Saturday, 17 November 2012

Five Reasons I Loved The Hoard by Alan Ryker

Five reasons I loved Alan Ryker's new novella from DarkFuse, The Hoard:
  1. The story tells of Anna, a compulsive hoarder; in lesser hands such a character would merely be the subject of mistrust but Ryker deals with the theme subtly, showing her actions and their emotional consequences not just on herself but on her family too. The interior of Anna's house, full of junk and grime, is described with clarity and detail, and it is a vivid and original setting for a horror story. Similarly, the wider setting of a Kansas small town is made real to the reader, much like in the author's equally impressive Burden Kansas.
  2. It's got a pun in the title. The title!
  3. There's a low key start, where the main focus is on the revelation of Anna's hoarding to her family, but when the horror comes, it really comes. The story ends with a deluge of rain after a summer draught, and the change in the narrative feels much like that: foreshadowed by an increase in pressure, but still shockingly sudden and violent.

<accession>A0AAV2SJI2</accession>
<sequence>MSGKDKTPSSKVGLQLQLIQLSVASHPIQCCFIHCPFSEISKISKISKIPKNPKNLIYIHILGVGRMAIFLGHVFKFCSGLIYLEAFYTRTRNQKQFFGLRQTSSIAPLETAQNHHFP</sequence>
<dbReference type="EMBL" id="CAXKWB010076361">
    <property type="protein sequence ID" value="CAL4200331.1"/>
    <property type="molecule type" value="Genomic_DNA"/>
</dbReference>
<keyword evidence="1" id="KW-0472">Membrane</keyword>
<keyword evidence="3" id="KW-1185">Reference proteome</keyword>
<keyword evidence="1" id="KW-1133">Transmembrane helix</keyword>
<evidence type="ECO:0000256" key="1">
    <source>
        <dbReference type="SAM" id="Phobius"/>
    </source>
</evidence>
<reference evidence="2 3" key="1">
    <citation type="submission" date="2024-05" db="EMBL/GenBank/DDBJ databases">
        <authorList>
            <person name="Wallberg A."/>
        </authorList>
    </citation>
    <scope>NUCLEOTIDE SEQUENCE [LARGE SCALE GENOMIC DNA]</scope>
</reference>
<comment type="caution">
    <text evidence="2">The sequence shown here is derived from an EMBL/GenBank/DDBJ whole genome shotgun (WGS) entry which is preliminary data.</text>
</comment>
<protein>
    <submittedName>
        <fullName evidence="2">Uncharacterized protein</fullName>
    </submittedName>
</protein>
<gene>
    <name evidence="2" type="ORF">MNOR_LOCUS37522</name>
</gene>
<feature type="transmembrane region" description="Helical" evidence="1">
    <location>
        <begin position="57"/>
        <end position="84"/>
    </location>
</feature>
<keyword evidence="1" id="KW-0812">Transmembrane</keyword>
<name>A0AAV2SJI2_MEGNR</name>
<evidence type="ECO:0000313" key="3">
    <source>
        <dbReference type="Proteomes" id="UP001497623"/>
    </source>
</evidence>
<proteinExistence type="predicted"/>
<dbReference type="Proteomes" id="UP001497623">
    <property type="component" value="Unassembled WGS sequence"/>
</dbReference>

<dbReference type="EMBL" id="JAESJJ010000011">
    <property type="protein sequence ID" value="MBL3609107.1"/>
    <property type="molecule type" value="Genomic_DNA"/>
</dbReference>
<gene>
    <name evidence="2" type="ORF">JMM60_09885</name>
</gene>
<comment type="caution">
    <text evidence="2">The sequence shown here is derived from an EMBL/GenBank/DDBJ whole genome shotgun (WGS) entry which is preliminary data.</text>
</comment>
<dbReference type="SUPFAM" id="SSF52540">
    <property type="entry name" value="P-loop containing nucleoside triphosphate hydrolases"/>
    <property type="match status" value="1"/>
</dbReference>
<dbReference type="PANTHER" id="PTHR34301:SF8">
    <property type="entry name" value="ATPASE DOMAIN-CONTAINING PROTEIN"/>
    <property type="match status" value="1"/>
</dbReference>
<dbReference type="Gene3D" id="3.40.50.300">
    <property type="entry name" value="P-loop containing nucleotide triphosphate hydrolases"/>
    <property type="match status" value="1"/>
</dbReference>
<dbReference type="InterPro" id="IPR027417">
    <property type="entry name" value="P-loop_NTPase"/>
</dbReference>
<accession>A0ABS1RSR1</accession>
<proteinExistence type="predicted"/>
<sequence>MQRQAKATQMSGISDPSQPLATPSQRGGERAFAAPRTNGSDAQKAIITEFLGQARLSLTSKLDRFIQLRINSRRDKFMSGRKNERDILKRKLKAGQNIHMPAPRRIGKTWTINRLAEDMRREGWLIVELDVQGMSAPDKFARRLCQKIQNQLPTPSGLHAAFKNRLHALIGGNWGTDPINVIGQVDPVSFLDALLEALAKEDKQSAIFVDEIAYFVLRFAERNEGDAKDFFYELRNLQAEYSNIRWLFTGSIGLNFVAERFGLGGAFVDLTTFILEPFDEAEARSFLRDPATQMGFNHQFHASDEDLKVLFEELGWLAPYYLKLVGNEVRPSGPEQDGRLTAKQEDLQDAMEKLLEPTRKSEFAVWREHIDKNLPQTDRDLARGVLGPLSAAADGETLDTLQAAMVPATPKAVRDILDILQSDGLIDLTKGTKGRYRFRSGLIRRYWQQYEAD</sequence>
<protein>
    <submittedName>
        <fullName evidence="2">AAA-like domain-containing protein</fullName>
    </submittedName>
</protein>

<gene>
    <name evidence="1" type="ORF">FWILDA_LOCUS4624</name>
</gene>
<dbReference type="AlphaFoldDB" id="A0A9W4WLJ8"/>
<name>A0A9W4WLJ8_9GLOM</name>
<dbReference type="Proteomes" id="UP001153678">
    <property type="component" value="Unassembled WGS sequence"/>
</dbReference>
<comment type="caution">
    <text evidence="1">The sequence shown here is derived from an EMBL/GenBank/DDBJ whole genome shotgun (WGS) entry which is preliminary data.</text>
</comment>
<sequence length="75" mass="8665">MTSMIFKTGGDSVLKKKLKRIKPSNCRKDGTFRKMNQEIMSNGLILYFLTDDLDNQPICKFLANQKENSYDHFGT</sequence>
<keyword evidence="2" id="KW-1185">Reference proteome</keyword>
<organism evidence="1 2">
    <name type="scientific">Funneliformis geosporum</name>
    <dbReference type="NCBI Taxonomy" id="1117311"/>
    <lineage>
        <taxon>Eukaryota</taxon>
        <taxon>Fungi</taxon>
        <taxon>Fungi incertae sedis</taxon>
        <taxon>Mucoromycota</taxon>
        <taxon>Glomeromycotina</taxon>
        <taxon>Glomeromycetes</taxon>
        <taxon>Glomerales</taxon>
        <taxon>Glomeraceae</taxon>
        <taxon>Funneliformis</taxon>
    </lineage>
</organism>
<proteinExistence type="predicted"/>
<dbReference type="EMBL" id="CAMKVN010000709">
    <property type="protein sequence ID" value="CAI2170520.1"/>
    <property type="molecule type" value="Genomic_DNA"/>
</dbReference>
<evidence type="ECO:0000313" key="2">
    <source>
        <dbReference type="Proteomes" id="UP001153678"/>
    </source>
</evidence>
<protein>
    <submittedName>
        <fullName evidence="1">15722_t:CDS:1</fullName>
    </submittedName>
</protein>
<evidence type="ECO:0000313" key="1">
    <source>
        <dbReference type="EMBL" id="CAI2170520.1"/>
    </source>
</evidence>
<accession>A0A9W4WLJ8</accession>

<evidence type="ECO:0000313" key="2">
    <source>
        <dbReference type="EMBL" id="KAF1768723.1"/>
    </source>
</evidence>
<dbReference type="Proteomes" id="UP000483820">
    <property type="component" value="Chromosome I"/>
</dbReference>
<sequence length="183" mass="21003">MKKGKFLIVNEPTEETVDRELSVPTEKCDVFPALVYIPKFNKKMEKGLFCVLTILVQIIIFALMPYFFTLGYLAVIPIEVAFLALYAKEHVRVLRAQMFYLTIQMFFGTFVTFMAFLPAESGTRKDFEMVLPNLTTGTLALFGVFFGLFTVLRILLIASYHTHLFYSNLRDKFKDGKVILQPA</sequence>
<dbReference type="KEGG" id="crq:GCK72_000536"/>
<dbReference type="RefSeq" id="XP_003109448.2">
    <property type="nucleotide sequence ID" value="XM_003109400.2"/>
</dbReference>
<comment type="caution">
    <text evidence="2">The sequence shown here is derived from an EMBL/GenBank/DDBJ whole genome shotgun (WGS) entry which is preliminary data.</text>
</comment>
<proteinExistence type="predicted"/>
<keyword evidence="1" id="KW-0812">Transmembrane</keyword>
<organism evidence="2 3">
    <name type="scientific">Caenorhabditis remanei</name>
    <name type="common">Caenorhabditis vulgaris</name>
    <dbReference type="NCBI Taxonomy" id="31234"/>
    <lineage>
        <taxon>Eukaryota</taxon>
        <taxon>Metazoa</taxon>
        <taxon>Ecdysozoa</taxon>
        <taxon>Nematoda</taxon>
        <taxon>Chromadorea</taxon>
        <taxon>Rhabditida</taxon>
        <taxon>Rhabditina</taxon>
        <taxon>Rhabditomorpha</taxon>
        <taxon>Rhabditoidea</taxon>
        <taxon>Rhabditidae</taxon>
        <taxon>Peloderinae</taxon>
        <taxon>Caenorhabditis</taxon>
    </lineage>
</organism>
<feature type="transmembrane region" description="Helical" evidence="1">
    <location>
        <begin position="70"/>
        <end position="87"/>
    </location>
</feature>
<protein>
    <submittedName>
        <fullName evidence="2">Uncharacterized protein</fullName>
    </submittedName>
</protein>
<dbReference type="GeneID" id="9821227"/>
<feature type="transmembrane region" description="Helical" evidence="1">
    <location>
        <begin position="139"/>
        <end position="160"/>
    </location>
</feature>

4. Despite the fact I normally hate any story with a chapter from the point of view of an animal, I didn't hate this one, even though really early on there is a part from the point of view of a rat. *
  5. Whilst I'm not sure that any monster in horror fiction can be 100% original any more, the one in The Hoard is at least originally unoriginal - The Thing crossed with The Bodysnatchers crossed with the alien possession of The Autopsy (by Michael Shea), perhaps.

So there you have it. You can buy The Hoard in Paperback (UK | US) or Ebook (UK | US).

* I admit this dislike may be slightly irrational. I don't mind books told entirely from the point of view of animals like Watership Down. I just can't stand it when, in the middle of an ordinary narrative, suddenly there's a section where we see events from a Llama's point of view or whatever. Particularly when the animal seems to have human-esque feelings or be 'thinking' in English. **

** I reserve the right to use animal points of view in my future stories should the need arise.

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